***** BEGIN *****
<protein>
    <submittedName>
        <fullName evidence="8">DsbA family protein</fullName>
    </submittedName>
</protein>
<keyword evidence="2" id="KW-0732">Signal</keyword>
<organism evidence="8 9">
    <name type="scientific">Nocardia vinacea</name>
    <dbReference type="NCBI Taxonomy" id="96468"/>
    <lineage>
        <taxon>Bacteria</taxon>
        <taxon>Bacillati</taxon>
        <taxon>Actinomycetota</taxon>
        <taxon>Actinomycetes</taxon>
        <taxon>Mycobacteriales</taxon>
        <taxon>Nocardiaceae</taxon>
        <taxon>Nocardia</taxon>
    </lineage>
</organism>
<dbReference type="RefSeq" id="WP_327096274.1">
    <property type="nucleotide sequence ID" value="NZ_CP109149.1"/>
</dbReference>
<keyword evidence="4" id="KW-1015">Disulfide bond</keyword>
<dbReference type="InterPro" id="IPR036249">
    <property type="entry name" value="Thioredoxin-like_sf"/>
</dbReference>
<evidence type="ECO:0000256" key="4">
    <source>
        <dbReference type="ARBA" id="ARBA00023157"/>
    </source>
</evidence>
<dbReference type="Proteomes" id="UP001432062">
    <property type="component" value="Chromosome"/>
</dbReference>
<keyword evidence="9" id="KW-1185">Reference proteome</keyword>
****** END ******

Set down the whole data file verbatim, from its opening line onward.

<protein>
    <submittedName>
        <fullName evidence="8">DsbA family protein</fullName>
    </submittedName>
</protein>
<keyword evidence="2" id="KW-0732">Signal</keyword>
<organism evidence="8 9">
    <name type="scientific">Nocardia vinacea</name>
    <dbReference type="NCBI Taxonomy" id="96468"/>
    <lineage>
        <taxon>Bacteria</taxon>
        <taxon>Bacillati</taxon>
        <taxon>Actinomycetota</taxon>
        <taxon>Actinomycetes</taxon>
        <taxon>Mycobacteriales</taxon>
        <taxon>Nocardiaceae</taxon>
        <taxon>Nocardia</taxon>
    </lineage>
</organism>
<dbReference type="RefSeq" id="WP_327096274.1">
    <property type="nucleotide sequence ID" value="NZ_CP109149.1"/>
</dbReference>
<keyword evidence="4" id="KW-1015">Disulfide bond</keyword>
<dbReference type="InterPro" id="IPR036249">
    <property type="entry name" value="Thioredoxin-like_sf"/>
</dbReference>
<evidence type="ECO:0000256" key="4">
    <source>
        <dbReference type="ARBA" id="ARBA00023157"/>
    </source>
</evidence>
<dbReference type="Proteomes" id="UP001432062">
    <property type="component" value="Chromosome"/>
</dbReference>
<keyword evidence="9" id="KW-1185">Reference proteome</keyword>